Chances are, if your computer is hooked up to the Internet, via a wire or wirelessly, you are vulnerable to hackers.Physically isolating the computer is one way to protect against such nefarious activities, and in the realm of cybersecurity, taking such anti-surveillance measures creates what’s known as an “air gap.” The only way the device’s security can be breached is if someone physically plants a bug on the machine via a USB drive, for example.
Researchers have developed a proof-of-concept malware that can infiltrate a closed network to lift data from a machine that has been kept completely isolated from the internet or any Wi-Fi connection by using little more than a mobile phone’s FM radio signals.
Researcher Mordechai Guri, along with Professor Yuval Elovici of Ben Gurion University, presented the research on Thursday in the 9th IEEE International Conference on Malicious and Unwanted Software (MALCON 2014) held at Denver.This new technology is known as ‘AirHopper’ — basically a keylogger app to track what is being typed on the computer or the mobile phone.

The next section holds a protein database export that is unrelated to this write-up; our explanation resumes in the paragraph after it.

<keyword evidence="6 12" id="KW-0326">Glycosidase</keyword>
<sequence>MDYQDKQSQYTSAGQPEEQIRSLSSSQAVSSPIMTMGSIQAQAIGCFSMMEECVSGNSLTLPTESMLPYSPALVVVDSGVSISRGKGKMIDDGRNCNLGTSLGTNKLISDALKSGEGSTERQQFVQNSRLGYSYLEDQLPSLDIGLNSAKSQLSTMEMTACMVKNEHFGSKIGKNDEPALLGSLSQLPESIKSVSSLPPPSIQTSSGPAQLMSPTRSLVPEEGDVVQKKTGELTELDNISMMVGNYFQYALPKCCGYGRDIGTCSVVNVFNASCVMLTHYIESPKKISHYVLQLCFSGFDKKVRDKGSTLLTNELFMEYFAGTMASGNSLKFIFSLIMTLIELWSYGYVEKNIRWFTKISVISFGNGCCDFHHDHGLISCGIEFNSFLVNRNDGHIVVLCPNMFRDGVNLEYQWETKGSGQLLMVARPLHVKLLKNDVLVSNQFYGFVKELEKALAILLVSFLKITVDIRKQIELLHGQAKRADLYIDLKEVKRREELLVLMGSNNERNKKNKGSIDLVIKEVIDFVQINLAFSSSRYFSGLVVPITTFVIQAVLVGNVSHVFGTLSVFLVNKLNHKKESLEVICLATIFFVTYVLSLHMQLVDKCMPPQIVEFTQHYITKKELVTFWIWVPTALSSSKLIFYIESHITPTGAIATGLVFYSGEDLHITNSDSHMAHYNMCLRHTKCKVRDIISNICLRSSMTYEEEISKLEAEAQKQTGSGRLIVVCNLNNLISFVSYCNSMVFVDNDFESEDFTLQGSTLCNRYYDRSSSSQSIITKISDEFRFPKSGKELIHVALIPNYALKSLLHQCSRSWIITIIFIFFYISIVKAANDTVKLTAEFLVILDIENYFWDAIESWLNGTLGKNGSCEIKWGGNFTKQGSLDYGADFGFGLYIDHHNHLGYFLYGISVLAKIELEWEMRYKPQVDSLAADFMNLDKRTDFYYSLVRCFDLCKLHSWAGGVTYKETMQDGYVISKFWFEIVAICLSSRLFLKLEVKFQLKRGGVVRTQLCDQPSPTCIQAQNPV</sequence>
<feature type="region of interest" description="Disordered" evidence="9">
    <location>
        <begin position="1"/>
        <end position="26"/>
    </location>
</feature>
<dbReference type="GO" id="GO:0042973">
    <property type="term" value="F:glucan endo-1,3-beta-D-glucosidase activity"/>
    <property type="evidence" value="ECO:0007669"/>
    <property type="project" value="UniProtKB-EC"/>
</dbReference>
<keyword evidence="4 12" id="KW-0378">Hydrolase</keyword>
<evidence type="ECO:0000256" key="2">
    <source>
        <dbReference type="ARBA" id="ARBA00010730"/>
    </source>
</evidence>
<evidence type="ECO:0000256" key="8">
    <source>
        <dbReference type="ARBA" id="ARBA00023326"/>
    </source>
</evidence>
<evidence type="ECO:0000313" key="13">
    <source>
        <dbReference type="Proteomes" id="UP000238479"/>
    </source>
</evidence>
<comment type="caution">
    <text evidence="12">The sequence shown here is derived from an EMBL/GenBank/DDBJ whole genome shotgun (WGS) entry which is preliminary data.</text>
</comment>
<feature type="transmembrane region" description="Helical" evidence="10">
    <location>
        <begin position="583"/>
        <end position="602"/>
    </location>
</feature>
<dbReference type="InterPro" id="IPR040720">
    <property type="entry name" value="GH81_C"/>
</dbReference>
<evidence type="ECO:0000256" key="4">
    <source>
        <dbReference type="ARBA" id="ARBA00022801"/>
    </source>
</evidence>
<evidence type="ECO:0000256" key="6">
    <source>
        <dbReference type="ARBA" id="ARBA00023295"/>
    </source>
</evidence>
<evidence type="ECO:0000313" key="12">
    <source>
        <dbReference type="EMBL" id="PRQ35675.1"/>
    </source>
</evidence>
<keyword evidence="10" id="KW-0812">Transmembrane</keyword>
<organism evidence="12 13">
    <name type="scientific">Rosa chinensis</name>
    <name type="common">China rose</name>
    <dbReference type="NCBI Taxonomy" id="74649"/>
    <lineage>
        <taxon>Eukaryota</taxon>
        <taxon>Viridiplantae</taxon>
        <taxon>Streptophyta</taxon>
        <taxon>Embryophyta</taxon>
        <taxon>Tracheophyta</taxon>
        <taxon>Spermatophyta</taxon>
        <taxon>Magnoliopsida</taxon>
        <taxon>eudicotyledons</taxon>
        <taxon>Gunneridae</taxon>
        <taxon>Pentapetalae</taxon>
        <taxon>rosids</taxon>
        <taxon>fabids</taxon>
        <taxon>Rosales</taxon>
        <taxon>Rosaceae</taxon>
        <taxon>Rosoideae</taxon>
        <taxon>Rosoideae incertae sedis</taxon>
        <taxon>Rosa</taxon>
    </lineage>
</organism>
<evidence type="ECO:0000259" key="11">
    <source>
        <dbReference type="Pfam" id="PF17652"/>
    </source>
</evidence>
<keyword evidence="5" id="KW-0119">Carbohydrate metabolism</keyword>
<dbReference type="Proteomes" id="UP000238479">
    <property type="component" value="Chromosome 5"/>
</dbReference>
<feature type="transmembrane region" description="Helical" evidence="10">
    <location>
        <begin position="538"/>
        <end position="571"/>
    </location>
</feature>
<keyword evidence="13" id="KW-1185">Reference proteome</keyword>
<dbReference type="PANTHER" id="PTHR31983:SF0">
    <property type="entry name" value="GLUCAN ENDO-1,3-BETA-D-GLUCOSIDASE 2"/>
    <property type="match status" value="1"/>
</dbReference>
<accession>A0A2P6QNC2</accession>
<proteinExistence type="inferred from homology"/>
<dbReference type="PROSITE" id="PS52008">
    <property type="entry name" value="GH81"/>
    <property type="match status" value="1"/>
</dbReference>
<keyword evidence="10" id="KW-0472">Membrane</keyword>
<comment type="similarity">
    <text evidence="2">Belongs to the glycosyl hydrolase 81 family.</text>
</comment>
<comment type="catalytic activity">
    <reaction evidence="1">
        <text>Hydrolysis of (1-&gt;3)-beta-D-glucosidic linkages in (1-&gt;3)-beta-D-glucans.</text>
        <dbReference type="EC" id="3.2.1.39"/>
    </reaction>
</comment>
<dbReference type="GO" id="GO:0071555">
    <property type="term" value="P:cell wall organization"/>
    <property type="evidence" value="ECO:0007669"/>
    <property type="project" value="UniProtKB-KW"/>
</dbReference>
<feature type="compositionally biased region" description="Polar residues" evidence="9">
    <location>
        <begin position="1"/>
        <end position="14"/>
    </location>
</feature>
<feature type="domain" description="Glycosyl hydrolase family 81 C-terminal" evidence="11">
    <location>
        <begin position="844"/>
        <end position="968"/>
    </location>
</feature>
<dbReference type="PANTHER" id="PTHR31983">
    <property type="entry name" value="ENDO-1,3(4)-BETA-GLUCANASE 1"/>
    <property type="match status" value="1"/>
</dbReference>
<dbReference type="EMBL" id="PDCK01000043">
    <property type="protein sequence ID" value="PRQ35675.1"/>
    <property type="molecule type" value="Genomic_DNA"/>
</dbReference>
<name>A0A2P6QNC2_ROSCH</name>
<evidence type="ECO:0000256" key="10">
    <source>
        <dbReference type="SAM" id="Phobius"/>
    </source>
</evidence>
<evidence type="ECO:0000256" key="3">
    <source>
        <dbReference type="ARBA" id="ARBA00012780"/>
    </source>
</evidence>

AirHopper is a special type of keylogger because it uses radio frequencies to transmit data from a computer, all by exploiting the computer’s monitor display, in order to evade air-gap security measures.
“This is the first time that a mobile phone is considered in an attack model as the intended receiver of maliciously crafted radio signals emitted from the screen of the isolated computer,” according to a release by Ben Gurion University.
“AirHopper demonstrates how textual and binary data can be exfiltrated from physically a (sic) isolated computer to mobile phones at a distance of 1-7 meters, with effective bandwidth of 13-60 (bytes per second). Enough to steal a secret password.”
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